This opportunity should have been had by Kanae to try to move Takaki’s heart from Akari. However, no matter how big and hard Kanae tries, Takaki is still the Takaki from the past who loves Akari deeply. Kanae thought that despite her feelings for Takaki, it was clear that Takaki would never notice her. Because Kanae knows Takaki is looking for something far away from him, something more meaningful in his life, namely the woman he kissed during winter in Tochigi, right under the cherry blossom tree covered in snow, and that woman is Akari. Because of this, Kanae reluctantly had to hold back her love and was unable to express her feelings.
5 Centimeters per Second, and Love That Must Have One Another
The ending of the story between Takaki and Akari in 5 Centimeters per Second ends so tragically. Their feelings ran aground and disappeared. The 5-centimeter distance between the cherry blossoms that fall every second is no longer a story about the growing feelings between the two of them. It’s about how they feel gradually falling and disappearing.
Akari decides to marry someone else, despite his true feelings that he still loves Takaki. While Takaki himself was devastated to accept the fact that he still loved Akari. Akari’s character, who lives happily because she will run her marriage, is inversely proportional to Takaki, whose life is filled with gloom and pessimism. Her feelings for Akari hadn’t disappeared, and she realized it. Therefore Takaki immersed himself in work which only added to the injury to his heart.
In the last part of this film, Takaki realizes something. About how he should be able to let go of his feelings for Akari. However, during that time he tried to forget about Akari, Akari’s figure still tied him tightly. Wherever he looked, no matter how he tried, Akari was still the first for him. Failure to get Akari leads to regret. His journey through a snowstorm from Tokyo to Tochigi to meet Akari is only waste and painful memory.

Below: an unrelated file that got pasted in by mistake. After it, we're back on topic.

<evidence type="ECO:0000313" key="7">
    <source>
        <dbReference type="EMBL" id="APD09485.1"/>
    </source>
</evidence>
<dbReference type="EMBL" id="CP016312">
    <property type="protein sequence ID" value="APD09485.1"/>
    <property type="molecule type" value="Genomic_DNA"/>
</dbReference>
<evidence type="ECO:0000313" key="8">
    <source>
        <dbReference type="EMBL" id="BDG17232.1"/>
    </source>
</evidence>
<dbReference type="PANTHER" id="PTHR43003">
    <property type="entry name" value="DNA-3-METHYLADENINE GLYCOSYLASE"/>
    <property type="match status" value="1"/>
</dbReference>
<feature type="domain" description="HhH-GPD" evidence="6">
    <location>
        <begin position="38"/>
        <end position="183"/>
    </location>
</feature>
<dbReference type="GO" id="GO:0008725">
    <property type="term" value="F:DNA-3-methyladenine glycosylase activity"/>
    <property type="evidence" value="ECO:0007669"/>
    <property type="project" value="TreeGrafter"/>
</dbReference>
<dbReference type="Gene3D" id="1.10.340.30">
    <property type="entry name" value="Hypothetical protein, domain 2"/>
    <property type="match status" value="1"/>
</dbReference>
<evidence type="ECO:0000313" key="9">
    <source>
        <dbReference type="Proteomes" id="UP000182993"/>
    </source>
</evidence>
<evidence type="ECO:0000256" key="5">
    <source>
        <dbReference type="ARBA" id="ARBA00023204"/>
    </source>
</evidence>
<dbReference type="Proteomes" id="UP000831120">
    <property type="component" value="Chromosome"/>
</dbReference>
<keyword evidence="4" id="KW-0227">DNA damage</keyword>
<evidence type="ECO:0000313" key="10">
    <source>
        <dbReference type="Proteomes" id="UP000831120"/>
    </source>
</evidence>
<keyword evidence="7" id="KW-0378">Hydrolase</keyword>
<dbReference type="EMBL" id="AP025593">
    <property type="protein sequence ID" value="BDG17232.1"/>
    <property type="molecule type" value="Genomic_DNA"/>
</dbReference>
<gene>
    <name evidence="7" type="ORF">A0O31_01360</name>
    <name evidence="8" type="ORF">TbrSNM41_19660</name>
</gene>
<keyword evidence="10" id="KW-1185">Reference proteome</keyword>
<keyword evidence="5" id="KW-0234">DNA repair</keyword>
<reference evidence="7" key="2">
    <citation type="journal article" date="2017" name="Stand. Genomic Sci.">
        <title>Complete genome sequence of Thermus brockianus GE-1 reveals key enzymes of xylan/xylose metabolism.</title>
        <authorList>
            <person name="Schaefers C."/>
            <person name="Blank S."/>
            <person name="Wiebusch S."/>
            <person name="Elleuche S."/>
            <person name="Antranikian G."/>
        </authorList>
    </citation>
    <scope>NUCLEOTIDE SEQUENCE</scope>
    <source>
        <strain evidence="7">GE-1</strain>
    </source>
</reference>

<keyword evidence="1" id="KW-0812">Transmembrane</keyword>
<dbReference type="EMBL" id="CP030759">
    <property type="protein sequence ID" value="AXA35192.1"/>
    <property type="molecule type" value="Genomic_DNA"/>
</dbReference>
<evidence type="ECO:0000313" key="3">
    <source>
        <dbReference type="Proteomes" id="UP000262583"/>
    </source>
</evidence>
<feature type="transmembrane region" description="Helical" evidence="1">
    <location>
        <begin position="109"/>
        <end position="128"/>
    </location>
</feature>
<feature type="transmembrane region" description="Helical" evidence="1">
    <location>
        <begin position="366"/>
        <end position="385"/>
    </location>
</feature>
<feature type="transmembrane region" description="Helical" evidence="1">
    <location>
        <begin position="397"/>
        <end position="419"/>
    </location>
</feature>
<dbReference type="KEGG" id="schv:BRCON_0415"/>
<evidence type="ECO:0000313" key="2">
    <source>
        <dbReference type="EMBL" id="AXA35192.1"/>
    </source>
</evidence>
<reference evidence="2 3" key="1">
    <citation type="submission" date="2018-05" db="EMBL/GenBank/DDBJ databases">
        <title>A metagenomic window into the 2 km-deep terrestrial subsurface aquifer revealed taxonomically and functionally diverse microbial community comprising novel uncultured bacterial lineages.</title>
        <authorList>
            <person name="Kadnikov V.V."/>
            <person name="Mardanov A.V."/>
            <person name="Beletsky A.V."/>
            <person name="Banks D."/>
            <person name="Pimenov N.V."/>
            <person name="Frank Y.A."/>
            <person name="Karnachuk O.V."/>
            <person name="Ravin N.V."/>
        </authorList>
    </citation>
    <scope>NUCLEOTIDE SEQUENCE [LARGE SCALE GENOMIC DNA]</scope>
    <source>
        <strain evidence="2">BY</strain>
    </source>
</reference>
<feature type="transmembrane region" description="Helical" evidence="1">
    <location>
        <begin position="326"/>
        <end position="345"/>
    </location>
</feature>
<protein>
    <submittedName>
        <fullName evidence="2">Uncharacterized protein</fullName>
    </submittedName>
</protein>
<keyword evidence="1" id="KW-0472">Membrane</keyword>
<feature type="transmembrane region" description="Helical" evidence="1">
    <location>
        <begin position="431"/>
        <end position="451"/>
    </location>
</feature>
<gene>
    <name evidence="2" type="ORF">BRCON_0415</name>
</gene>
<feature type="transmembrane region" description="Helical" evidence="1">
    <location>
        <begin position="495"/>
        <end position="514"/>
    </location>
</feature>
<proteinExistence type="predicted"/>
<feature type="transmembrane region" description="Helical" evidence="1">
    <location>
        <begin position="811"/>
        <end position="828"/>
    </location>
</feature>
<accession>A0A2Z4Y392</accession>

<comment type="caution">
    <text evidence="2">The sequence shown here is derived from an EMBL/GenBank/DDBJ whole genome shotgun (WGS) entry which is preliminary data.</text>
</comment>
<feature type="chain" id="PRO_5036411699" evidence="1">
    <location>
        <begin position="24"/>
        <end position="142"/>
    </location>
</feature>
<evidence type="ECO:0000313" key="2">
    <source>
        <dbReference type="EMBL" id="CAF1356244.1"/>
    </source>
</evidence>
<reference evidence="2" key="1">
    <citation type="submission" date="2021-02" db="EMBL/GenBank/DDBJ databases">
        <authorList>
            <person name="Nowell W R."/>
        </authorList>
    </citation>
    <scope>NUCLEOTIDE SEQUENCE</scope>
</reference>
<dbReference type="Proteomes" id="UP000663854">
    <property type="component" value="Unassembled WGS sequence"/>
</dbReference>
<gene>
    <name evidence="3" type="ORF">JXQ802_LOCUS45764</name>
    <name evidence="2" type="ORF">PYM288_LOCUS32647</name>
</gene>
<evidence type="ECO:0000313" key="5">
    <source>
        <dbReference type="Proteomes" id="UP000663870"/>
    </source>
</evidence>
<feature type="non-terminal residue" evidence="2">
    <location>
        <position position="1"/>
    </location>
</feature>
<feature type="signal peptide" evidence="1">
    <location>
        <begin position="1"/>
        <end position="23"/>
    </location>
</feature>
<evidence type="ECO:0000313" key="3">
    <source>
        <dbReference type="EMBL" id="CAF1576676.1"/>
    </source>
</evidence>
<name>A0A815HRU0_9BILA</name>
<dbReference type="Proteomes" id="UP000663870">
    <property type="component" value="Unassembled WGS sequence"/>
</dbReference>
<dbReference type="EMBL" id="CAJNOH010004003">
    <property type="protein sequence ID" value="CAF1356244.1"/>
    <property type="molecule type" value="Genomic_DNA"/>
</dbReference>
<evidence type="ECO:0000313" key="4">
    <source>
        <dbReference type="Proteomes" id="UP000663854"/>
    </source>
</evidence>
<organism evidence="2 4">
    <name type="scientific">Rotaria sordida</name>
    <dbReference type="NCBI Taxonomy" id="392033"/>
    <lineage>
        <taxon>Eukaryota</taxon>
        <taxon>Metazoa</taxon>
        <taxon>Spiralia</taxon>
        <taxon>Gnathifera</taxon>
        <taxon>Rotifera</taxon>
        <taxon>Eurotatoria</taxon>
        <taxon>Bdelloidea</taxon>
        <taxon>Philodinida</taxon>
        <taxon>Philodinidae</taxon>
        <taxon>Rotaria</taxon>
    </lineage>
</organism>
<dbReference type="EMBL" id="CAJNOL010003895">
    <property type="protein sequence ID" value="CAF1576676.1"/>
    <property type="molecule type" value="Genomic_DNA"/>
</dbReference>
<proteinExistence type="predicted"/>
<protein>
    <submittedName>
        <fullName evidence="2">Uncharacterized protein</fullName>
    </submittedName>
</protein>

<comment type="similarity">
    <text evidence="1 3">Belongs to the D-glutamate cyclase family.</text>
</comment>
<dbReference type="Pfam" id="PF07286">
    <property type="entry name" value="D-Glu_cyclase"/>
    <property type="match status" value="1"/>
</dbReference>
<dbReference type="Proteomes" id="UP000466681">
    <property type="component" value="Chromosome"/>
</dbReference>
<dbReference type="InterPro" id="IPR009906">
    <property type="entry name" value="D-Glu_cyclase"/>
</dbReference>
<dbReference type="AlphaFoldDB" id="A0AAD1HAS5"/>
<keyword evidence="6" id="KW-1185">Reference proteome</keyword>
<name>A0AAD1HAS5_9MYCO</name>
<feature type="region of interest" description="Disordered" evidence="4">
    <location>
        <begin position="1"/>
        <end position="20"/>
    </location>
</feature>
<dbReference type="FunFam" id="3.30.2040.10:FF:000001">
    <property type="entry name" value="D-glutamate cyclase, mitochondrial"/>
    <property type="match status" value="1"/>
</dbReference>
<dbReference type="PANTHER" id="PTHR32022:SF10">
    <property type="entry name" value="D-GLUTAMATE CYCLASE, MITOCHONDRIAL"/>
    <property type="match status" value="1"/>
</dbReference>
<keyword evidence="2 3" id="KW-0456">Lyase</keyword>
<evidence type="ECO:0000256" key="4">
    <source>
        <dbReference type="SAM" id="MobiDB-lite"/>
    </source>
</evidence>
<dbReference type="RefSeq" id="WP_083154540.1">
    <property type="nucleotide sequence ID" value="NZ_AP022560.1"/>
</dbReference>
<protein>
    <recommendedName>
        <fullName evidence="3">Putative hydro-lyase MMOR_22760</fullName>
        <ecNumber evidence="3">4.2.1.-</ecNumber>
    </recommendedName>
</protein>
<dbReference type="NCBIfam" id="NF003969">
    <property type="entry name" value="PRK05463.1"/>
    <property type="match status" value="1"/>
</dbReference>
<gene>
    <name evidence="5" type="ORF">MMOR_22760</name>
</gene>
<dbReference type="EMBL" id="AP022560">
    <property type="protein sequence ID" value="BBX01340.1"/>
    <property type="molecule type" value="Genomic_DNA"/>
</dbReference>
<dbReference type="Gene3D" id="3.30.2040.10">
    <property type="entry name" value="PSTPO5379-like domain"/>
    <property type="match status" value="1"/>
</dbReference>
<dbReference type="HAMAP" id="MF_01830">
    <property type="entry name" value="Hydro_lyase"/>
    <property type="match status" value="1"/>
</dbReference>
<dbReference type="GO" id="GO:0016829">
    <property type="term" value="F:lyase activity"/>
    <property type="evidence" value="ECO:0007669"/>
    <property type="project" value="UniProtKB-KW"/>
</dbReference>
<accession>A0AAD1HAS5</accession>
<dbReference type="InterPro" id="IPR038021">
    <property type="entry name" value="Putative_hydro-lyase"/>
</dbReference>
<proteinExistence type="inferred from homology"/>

Takaki continues to live with his feelings that are never conveyed and try to try to have them. But after all, Akari is his first love, and maybe he thinks of it as his last as well. However, that thought led to the heartbreak that kept fondling Takaki.
Takaki’s monologue ended when he walked across the railroad tracks, at which time he saw Akari’s figure walking past him to the opposite side of the rail. However, again and again, Takaki failed to see Akari’s figure one last time. And this scene also marks the end of their relationship. A close relationship but so distant, that they both do not realize that they are hurting each other.
5 Centimeters per Second, The Meaning of Love for Makoto Shinkai
Makoto Shinkai in 5 Centimeters per Second metaphorically offers a love story that is humanistic but ends tragically. The gloomy side that Shinkai brings in this film is the reality of how love really should belong to each other.
In other words, the famous phrase about love doesn’t have to be mere nonsense, at least that’s how Takaki Kono felt after his heartbreak because he failed to have a love affair with Akari.
But as Makoto Shinkai said at the 2011 New York Comic Con, Makoto Shinkai was once asked: Is love no longer there? “I don’t think love has ended,” he replied. “But I believe love can’t always be successful, let alone first love.”